In October 2021, the FTC sent out three different notices of criminal offenses1 to nearly 2,000 companies, warning them against deceptive and unfair practices in the education market; customer endorsements, testimonials and reviews; and lucrative businesses. In each case, potential civil monetary penalties of up to $ 43,792 are at stake. In doing so, the FTC has swept away a seldom-used tool to combat what it sees as an “explosion” of deceptive approvals online. and on social media and a proliferation of lucrative opportunities capitalizing on the COVID-19 pandemic. While the FTC has enforced these same consumer protection laws for decades, these recent notices expand on the FTC’s efforts during the Biden administration to bolster its powers and likely portend even more active enforcement in the space. consumer protection.
Until recently, the FTC has long relied on Section 13 (b) of the FTC Act, 15 USC § 53 (b), to seek a variety of remedies in consumer protection cases, including a pecuniary compensation, restitution and restitution. In particular, Section 13 (b) authorizes the FTC to seek a “permanent injunction” in federal court when it has reason to believe that an individual or company “is violating or is about to violate” the. FTC law. For decades, the FTC has used this provision to seek or threaten to seek monetary redress, restitution, and restitution as part of consumer protection enforcement actions, including those related to false or misleading advertising.
In April, however, the Supreme Court unanimously ruled that Section 13 (b) does not empower the FTC to seek monetary relief. As we pointed out previously, in AMG Capital Management, LLC v. Federal Trade Commission, the Supreme Court overturned a $ 1.27 billion restitution and remission order against a payday loan company and ruled that the wording of the “permanent injunction” in section 13 (b) “does not directly authorize the Commission to obtain a monetary remedy ordered by the court”.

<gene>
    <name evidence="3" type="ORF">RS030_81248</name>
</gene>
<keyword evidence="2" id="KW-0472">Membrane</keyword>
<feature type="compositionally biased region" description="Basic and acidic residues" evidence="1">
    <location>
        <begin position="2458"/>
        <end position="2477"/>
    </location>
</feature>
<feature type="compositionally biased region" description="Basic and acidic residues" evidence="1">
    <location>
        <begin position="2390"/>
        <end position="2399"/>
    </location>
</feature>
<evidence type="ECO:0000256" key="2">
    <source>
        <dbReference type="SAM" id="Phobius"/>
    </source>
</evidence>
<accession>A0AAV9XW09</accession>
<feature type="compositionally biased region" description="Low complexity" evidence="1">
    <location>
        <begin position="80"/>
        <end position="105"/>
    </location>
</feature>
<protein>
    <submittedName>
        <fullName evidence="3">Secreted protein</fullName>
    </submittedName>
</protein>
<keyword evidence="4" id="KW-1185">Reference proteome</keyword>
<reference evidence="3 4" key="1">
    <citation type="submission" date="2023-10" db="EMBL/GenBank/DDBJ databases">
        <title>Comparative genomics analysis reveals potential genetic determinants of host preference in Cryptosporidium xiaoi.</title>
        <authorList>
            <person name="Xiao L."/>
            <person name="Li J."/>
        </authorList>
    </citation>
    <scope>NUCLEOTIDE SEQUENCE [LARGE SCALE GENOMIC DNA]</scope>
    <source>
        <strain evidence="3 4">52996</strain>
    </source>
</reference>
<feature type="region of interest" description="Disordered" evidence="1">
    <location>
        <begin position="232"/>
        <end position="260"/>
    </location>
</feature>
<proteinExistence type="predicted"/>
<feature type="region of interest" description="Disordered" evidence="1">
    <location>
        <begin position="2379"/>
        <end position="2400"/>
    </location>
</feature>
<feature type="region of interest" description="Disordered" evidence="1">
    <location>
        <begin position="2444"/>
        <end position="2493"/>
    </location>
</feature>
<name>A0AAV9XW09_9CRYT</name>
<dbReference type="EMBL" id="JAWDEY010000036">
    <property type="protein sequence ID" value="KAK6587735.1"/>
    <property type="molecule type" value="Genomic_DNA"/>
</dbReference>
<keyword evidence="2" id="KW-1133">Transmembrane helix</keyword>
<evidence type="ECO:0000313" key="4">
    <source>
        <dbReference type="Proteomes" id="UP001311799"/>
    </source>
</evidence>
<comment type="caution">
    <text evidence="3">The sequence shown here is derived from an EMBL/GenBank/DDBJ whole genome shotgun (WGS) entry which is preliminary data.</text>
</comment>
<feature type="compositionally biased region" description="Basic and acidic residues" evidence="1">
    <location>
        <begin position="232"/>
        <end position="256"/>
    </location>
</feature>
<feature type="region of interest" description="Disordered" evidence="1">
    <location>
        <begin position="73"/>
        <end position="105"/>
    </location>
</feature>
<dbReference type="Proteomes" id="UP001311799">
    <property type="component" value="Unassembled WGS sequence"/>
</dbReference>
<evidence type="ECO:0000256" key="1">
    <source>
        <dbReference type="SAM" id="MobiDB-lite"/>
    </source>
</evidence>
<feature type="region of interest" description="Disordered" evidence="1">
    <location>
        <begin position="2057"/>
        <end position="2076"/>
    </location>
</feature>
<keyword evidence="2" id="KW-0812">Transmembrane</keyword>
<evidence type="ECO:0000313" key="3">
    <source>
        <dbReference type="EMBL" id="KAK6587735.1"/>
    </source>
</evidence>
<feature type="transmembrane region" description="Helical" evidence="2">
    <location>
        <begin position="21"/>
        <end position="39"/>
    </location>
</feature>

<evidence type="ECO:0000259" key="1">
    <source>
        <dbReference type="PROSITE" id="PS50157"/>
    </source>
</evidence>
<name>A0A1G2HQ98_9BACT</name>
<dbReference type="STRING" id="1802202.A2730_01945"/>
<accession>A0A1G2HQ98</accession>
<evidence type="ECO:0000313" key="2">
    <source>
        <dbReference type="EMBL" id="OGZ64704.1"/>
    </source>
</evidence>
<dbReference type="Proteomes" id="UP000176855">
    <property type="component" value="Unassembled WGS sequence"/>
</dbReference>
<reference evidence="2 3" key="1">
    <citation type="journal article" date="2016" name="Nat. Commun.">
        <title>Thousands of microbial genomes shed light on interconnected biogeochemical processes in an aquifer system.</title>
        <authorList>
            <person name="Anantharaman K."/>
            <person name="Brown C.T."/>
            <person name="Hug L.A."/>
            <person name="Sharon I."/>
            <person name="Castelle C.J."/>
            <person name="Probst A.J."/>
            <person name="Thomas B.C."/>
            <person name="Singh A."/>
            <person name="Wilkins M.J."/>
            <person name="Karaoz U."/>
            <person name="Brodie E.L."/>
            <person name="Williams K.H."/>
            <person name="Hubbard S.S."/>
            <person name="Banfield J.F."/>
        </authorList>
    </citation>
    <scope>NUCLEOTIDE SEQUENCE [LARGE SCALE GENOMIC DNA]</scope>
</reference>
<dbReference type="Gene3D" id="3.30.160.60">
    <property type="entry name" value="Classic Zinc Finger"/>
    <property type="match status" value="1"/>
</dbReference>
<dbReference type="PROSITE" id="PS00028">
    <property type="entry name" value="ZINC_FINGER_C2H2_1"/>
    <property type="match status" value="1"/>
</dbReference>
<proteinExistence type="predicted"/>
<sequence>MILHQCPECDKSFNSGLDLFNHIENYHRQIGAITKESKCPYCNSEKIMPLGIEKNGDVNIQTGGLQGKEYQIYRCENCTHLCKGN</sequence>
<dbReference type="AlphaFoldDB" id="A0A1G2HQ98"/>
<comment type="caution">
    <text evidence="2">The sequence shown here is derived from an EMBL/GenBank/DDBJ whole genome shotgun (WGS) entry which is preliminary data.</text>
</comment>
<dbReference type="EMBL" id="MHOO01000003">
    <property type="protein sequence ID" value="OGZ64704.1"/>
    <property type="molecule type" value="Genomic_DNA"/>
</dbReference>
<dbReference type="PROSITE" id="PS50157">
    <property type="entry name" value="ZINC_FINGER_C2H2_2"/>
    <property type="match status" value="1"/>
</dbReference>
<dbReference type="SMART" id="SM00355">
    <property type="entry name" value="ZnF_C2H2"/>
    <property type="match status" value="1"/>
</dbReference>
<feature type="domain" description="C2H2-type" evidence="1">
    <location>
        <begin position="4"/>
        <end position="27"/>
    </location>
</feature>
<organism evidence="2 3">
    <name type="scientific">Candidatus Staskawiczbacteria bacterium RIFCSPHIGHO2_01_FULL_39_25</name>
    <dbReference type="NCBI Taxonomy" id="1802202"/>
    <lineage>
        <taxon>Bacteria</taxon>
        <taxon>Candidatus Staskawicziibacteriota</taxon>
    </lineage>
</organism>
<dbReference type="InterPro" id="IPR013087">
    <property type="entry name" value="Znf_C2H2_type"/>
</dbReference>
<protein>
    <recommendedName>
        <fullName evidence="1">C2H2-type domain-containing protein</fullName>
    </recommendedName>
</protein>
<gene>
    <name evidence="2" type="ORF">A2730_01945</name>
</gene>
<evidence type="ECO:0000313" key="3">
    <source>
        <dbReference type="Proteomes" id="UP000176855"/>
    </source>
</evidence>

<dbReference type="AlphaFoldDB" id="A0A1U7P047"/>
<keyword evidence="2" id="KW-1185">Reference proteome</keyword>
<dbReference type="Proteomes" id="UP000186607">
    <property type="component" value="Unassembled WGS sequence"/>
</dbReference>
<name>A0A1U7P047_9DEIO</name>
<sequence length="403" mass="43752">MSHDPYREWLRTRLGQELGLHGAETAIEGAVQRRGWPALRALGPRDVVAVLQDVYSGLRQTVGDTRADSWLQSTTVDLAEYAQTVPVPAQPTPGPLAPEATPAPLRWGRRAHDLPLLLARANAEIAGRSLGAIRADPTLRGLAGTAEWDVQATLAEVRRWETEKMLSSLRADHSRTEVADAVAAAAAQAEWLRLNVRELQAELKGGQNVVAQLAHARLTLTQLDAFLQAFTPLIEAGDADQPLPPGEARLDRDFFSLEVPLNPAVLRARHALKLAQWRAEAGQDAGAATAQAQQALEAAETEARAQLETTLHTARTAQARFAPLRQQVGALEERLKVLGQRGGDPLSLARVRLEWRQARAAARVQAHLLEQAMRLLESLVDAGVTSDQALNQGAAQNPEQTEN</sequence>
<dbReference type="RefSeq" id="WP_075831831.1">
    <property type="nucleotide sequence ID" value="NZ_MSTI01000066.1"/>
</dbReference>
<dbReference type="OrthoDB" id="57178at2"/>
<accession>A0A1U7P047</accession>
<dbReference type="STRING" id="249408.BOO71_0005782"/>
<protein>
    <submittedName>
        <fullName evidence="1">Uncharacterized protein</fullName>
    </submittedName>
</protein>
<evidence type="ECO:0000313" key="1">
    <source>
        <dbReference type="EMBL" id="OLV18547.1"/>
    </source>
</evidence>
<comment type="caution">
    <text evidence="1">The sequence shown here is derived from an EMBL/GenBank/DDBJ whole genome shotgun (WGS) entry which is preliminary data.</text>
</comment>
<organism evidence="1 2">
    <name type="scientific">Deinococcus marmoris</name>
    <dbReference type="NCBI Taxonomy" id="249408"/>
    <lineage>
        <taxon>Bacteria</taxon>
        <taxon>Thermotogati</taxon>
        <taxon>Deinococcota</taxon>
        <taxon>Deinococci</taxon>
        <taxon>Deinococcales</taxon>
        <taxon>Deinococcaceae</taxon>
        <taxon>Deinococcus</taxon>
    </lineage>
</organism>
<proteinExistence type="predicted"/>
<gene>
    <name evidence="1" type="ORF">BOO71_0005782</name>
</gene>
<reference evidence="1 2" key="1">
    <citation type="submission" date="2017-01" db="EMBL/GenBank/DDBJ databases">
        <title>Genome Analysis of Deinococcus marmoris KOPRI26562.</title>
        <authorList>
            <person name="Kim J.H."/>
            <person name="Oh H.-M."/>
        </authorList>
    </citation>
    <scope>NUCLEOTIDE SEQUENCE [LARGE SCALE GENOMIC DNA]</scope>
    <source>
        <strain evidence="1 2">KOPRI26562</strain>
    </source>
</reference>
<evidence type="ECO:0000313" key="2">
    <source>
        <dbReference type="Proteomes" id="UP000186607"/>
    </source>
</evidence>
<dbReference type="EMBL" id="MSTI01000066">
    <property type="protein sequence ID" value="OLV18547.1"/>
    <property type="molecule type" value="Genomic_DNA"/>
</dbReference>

Since then, the FTC has turned to its other sources of enforcement authority to fill the void left by the Supreme Court. Section 5 of the FTC Act, 15 USC § 45, declares “unfair or deceptive acts or practices in or affecting commerce” to be illegal, but does not provide for civil penalties for a first violation, unless there is a violation. ‘a rule, consent order, administrative order or other standard. As announced by an article from 20202 co-authored by then-Commissioner Rohit Chopra and current Director of the Office of Consumer Protection Samuel Levine, the FTC now uses a rarely used provision of Section 5, known as the Penalty Offense Authority, as method of obtaining authorization to seek sanctions.
The Penalty Offense Authority allows the FTC to seek civil penalties if (1) the FTC can prove that the company or individual knew that the conduct was unfair or deceptive under FTC law, and (2) the FTC has already made a written decision that such conduct is unfair or deceptive.3 To trigger this authority, the FTC can send out a Criminal Offenses Notice – which then establishes the required knowledge element, which is that the recipient knew the conduct was illegal. The Notice does not extend to conduct that has been resolved by Order in Council on consent or other regulation.
Recent FTC Notices Regarding Criminal Offenses